Calorie (Encyclopedia of Science)
A calorie is a unit of heat measurement in the metric system. It is defined as the amount of heat needed to raise one gram of pure water by 1°C under standard conditions. The term standard conditions refers to atmospheric pressure of one atmosphere and a temperature change from 15.5 to 16.5°C.
A second unit of measurement is the Calorie. The Calorie (with a capital C) is 1,000 times the size of the calorie. The difference between the two is sometimes made clear by calling the calorie the gram-calorie and the Calorie the kilocalorie. The abbreviation for the two units are cal for the gram-calorie and Cal for the kilocalorie. When you read about the number of calories contained in food or the number of calories to include in your diet each day, the term intended is the kilocalorie. It is this unit that is used by nutritionists in talking about the food value of what we eat.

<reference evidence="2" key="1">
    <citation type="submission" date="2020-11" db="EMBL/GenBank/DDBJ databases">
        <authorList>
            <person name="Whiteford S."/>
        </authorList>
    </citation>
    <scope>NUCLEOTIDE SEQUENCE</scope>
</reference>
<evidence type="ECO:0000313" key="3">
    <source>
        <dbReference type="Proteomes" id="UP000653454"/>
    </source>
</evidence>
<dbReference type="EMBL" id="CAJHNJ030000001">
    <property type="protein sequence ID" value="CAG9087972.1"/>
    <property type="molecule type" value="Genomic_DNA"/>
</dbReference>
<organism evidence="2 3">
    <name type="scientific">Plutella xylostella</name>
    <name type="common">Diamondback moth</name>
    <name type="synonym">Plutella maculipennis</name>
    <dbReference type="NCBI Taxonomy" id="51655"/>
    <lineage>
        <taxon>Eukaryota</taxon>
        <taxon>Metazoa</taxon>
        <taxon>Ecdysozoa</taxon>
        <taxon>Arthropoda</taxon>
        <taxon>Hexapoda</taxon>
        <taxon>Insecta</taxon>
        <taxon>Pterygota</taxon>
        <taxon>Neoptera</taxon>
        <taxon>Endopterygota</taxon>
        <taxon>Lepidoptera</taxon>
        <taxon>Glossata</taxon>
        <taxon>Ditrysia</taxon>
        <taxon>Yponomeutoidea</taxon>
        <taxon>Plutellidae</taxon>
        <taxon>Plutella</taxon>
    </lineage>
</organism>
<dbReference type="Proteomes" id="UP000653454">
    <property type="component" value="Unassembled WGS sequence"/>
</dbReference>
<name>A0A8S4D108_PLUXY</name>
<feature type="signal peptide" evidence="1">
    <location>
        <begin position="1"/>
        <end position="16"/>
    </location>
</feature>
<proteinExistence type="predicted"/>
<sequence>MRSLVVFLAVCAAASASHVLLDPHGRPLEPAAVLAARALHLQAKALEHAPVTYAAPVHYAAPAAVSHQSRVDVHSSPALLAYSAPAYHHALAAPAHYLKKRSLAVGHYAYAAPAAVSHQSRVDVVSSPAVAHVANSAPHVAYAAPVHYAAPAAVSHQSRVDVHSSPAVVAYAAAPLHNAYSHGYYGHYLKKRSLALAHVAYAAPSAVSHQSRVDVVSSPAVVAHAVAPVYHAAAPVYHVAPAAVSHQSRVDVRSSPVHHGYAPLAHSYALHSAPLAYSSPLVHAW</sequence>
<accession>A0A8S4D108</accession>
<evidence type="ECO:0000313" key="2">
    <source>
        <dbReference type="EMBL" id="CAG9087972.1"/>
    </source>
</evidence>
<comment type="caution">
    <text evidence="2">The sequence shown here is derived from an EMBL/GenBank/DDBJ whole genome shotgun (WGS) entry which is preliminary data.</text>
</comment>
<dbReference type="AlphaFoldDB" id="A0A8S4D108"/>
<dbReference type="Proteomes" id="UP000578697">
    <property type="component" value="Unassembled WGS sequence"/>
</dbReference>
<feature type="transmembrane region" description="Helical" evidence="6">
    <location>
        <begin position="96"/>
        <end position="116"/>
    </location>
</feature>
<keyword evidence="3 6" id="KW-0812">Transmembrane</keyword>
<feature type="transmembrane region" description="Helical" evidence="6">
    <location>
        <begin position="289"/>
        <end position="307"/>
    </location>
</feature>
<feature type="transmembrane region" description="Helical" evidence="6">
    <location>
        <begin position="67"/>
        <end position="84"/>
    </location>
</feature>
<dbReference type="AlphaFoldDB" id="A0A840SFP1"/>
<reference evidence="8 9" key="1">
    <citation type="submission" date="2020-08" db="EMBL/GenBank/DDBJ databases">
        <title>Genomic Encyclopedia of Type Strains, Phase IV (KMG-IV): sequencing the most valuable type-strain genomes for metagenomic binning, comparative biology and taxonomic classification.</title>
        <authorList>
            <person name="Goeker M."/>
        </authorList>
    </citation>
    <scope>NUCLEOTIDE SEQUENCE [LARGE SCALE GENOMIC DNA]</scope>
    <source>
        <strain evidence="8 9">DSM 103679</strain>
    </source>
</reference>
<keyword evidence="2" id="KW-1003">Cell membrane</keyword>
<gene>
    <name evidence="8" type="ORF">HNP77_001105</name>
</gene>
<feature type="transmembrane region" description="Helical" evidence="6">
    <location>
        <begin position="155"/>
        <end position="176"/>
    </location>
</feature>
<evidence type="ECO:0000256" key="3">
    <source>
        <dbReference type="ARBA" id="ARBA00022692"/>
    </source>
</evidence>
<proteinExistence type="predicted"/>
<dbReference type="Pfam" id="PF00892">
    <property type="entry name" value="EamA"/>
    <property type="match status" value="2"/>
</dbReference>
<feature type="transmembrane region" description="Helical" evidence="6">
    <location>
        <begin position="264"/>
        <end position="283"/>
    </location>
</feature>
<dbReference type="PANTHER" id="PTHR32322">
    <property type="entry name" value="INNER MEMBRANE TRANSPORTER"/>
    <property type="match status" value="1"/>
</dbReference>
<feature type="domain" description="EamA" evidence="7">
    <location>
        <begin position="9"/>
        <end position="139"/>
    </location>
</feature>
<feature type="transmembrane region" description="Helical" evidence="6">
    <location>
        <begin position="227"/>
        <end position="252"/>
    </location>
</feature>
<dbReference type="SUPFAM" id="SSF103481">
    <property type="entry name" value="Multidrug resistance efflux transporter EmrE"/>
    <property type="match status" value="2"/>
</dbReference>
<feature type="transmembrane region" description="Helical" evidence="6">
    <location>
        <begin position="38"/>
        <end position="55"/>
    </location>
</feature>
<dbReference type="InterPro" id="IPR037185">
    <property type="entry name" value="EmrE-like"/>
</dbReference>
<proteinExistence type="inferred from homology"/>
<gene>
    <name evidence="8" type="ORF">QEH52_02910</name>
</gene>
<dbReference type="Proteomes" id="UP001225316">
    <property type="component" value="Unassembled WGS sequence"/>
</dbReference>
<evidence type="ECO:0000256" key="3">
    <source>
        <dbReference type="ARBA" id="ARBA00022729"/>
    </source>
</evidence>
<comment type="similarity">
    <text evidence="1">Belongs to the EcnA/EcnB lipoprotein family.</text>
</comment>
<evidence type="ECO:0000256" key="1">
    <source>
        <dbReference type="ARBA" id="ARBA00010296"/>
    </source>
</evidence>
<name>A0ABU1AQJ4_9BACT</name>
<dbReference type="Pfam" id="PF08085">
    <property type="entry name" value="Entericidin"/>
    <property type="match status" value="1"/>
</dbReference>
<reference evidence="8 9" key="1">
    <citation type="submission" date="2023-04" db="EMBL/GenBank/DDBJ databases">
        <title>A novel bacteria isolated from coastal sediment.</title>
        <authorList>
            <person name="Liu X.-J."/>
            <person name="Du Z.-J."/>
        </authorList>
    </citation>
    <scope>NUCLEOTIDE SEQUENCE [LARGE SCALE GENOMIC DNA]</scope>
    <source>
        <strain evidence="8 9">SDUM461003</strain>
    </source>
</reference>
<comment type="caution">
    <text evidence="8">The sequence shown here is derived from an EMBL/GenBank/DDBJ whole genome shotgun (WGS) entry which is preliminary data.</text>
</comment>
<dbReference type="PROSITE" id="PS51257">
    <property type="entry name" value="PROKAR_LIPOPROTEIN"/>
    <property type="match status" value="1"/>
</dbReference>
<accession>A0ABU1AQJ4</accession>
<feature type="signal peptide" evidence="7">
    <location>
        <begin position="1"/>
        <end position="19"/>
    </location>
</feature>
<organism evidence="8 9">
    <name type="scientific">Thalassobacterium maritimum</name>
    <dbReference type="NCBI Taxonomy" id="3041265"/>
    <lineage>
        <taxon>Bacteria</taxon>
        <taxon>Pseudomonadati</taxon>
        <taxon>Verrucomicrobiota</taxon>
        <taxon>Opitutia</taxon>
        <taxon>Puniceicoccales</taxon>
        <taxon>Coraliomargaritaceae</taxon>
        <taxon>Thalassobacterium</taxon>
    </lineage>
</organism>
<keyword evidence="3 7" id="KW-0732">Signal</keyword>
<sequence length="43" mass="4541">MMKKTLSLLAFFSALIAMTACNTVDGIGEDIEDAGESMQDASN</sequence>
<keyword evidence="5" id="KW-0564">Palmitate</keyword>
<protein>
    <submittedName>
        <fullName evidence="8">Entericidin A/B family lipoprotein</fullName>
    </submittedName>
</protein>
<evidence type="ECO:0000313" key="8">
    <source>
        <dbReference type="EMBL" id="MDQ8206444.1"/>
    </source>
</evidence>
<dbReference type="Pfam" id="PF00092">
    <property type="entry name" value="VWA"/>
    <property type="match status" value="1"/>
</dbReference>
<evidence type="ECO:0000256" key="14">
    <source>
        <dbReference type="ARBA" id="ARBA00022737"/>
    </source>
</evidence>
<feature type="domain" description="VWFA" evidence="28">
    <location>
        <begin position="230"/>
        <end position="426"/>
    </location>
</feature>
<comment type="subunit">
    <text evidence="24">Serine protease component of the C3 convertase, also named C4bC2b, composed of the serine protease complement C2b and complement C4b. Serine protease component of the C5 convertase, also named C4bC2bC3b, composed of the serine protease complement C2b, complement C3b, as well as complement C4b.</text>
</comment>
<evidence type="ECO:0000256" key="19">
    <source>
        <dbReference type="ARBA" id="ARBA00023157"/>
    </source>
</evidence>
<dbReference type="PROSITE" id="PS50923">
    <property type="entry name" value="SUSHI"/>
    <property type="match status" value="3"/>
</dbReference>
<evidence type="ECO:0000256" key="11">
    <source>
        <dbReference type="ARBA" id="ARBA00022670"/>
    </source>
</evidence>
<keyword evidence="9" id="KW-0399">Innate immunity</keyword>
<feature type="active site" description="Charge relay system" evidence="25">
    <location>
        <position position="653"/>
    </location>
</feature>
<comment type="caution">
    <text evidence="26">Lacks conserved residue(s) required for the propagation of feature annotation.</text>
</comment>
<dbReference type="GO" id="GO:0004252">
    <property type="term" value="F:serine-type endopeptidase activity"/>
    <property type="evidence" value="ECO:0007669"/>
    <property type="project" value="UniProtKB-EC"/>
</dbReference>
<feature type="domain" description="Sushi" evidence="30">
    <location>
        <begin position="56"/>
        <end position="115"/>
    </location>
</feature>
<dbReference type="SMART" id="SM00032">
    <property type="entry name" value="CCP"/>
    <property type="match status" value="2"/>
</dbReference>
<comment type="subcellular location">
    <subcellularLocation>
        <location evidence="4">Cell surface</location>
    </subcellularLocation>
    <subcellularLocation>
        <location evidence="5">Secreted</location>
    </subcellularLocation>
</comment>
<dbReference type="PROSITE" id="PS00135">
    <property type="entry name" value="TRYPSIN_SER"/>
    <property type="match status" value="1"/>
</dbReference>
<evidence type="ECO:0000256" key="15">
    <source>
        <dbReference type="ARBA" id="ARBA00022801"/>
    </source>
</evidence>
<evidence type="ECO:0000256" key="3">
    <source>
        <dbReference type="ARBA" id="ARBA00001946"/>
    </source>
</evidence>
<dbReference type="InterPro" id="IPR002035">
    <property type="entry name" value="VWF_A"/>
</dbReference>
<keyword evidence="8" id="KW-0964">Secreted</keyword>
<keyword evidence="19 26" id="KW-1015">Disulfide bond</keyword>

Many people other than health scientists are interested in the caloric content of substances. For example, engineers need to know the heat content (in calories) of various types of fuels. Ecologists are interested in the energy content (expressed in calories) of various organisms in the environment and in how that energy content changes over time.
One calorie in the metric system is equivalent to 3.968 British thermal units, the unit of measurement for heat energy in the British...
(The entire section is 272 words.)
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Calorie (Encyclopedia of Food & Culture)